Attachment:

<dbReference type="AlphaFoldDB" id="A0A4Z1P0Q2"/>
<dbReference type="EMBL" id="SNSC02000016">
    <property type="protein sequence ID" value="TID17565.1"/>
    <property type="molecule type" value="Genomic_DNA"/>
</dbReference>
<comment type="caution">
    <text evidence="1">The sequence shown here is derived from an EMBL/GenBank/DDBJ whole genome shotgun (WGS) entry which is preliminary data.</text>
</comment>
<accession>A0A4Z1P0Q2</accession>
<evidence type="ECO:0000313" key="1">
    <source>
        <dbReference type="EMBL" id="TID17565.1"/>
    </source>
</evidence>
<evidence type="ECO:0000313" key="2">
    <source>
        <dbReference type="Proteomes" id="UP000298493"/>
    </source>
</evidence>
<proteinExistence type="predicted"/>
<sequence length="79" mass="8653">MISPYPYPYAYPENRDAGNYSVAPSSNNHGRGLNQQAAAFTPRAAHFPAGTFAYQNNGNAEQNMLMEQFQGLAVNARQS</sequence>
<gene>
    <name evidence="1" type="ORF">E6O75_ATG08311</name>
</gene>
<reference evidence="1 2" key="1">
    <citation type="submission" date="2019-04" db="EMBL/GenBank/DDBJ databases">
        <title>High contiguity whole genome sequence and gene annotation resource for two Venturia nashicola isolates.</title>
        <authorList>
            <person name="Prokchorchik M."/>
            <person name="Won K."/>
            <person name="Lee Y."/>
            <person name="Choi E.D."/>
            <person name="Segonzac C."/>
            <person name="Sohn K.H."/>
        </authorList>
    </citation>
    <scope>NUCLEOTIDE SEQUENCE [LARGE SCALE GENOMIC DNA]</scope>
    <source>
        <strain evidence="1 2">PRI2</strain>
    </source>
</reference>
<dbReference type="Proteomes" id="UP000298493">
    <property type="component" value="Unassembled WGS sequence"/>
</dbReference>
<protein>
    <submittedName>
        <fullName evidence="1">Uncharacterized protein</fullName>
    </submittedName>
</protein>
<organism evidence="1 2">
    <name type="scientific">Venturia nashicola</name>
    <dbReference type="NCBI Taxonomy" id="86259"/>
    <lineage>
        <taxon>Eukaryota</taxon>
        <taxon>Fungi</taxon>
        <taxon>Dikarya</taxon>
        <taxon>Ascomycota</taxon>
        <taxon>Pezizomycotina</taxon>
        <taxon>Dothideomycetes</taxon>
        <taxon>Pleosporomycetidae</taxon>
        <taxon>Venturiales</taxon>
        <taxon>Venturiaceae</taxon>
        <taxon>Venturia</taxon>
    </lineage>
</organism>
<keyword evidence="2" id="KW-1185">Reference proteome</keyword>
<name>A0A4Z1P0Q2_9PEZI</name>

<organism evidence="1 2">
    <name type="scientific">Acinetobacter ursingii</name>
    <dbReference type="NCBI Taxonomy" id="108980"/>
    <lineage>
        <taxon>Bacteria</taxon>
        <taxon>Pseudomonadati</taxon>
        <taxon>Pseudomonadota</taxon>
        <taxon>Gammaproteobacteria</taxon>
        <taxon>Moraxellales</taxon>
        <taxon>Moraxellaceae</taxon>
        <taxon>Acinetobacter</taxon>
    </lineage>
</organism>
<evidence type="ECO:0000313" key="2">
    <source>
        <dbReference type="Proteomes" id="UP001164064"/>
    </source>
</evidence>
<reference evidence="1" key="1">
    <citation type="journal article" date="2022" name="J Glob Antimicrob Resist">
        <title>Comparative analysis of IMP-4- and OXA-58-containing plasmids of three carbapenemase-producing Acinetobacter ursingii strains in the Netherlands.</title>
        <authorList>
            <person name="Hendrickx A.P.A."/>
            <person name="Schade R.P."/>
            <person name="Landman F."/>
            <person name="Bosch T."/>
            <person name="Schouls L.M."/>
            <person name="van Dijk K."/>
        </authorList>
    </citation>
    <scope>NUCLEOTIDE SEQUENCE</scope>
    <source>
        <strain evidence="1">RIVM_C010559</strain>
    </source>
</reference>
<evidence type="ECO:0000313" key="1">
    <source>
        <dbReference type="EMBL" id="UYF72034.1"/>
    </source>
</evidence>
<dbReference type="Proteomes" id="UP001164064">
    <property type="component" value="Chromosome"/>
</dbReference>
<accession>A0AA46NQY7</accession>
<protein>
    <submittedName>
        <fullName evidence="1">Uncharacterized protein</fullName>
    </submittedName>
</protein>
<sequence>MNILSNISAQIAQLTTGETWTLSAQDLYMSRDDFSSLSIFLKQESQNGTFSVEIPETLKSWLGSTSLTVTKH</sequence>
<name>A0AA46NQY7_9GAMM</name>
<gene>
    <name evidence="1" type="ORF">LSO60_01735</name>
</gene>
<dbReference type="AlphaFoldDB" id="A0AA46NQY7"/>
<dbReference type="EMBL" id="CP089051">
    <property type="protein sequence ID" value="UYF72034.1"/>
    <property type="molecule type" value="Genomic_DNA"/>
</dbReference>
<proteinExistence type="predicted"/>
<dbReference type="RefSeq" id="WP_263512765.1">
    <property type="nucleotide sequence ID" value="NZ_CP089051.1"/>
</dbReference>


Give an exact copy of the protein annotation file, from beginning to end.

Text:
<dbReference type="AlphaFoldDB" id="A0A4Z1P0Q2"/>
<dbReference type="EMBL" id="SNSC02000016">
    <property type="protein sequence ID" value="TID17565.1"/>
    <property type="molecule type" value="Genomic_DNA"/>
</dbReference>
<comment type="caution">
    <text evidence="1">The sequence shown here is derived from an EMBL/GenBank/DDBJ whole genome shotgun (WGS) entry which is preliminary data.</text>
</comment>
<accession>A0A4Z1P0Q2</accession>
<evidence type="ECO:0000313" key="1">
    <source>
        <dbReference type="EMBL" id="TID17565.1"/>
    </source>
</evidence>
<evidence type="ECO:0000313" key="2">
    <source>
        <dbReference type="Proteomes" id="UP000298493"/>
    </source>
</evidence>
<proteinExistence type="predicted"/>
<sequence length="79" mass="8653">MISPYPYPYAYPENRDAGNYSVAPSSNNHGRGLNQQAAAFTPRAAHFPAGTFAYQNNGNAEQNMLMEQFQGLAVNARQS</sequence>
<gene>
    <name evidence="1" type="ORF">E6O75_ATG08311</name>
</gene>
<reference evidence="1 2" key="1">
    <citation type="submission" date="2019-04" db="EMBL/GenBank/DDBJ databases">
        <title>High contiguity whole genome sequence and gene annotation resource for two Venturia nashicola isolates.</title>
        <authorList>
            <person name="Prokchorchik M."/>
            <person name="Won K."/>
            <person name="Lee Y."/>
            <person name="Choi E.D."/>
            <person name="Segonzac C."/>
            <person name="Sohn K.H."/>
        </authorList>
    </citation>
    <scope>NUCLEOTIDE SEQUENCE [LARGE SCALE GENOMIC DNA]</scope>
    <source>
        <strain evidence="1 2">PRI2</strain>
    </source>
</reference>
<dbReference type="Proteomes" id="UP000298493">
    <property type="component" value="Unassembled WGS sequence"/>
</dbReference>
<protein>
    <submittedName>
        <fullName evidence="1">Uncharacterized protein</fullName>
    </submittedName>
</protein>
<organism evidence="1 2">
    <name type="scientific">Venturia nashicola</name>
    <dbReference type="NCBI Taxonomy" id="86259"/>
    <lineage>
        <taxon>Eukaryota</taxon>
        <taxon>Fungi</taxon>
        <taxon>Dikarya</taxon>
        <taxon>Ascomycota</taxon>
        <taxon>Pezizomycotina</taxon>
        <taxon>Dothideomycetes</taxon>
        <taxon>Pleosporomycetidae</taxon>
        <taxon>Venturiales</taxon>
        <taxon>Venturiaceae</taxon>
        <taxon>Venturia</taxon>
    </lineage>
</organism>
<keyword evidence="2" id="KW-1185">Reference proteome</keyword>
<name>A0A4Z1P0Q2_9PEZI</name>

<organism evidence="1 2">
    <name type="scientific">Acinetobacter ursingii</name>
    <dbReference type="NCBI Taxonomy" id="108980"/>
    <lineage>
        <taxon>Bacteria</taxon>
        <taxon>Pseudomonadati</taxon>
        <taxon>Pseudomonadota</taxon>
        <taxon>Gammaproteobacteria</taxon>
        <taxon>Moraxellales</taxon>
        <taxon>Moraxellaceae</taxon>
        <taxon>Acinetobacter</taxon>
    </lineage>
</organism>
<evidence type="ECO:0000313" key="2">
    <source>
        <dbReference type="Proteomes" id="UP001164064"/>
    </source>
</evidence>
<reference evidence="1" key="1">
    <citation type="journal article" date="2022" name="J Glob Antimicrob Resist">
        <title>Comparative analysis of IMP-4- and OXA-58-containing plasmids of three carbapenemase-producing Acinetobacter ursingii strains in the Netherlands.</title>
        <authorList>
            <person name="Hendrickx A.P.A."/>
            <person name="Schade R.P."/>
            <person name="Landman F."/>
            <person name="Bosch T."/>
            <person name="Schouls L.M."/>
            <person name="van Dijk K."/>
        </authorList>
    </citation>
    <scope>NUCLEOTIDE SEQUENCE</scope>
    <source>
        <strain evidence="1">RIVM_C010559</strain>
    </source>
</reference>
<evidence type="ECO:0000313" key="1">
    <source>
        <dbReference type="EMBL" id="UYF72034.1"/>
    </source>
</evidence>
<dbReference type="Proteomes" id="UP001164064">
    <property type="component" value="Chromosome"/>
</dbReference>
<accession>A0AA46NQY7</accession>
<protein>
    <submittedName>
        <fullName evidence="1">Uncharacterized protein</fullName>
    </submittedName>
</protein>
<sequence>MNILSNISAQIAQLTTGETWTLSAQDLYMSRDDFSSLSIFLKQESQNGTFSVEIPETLKSWLGSTSLTVTKH</sequence>
<name>A0AA46NQY7_9GAMM</name>
<gene>
    <name evidence="1" type="ORF">LSO60_01735</name>
</gene>
<dbReference type="AlphaFoldDB" id="A0AA46NQY7"/>
<dbReference type="EMBL" id="CP089051">
    <property type="protein sequence ID" value="UYF72034.1"/>
    <property type="molecule type" value="Genomic_DNA"/>
</dbReference>
<proteinExistence type="predicted"/>
<dbReference type="RefSeq" id="WP_263512765.1">
    <property type="nucleotide sequence ID" value="NZ_CP089051.1"/>
</dbReference>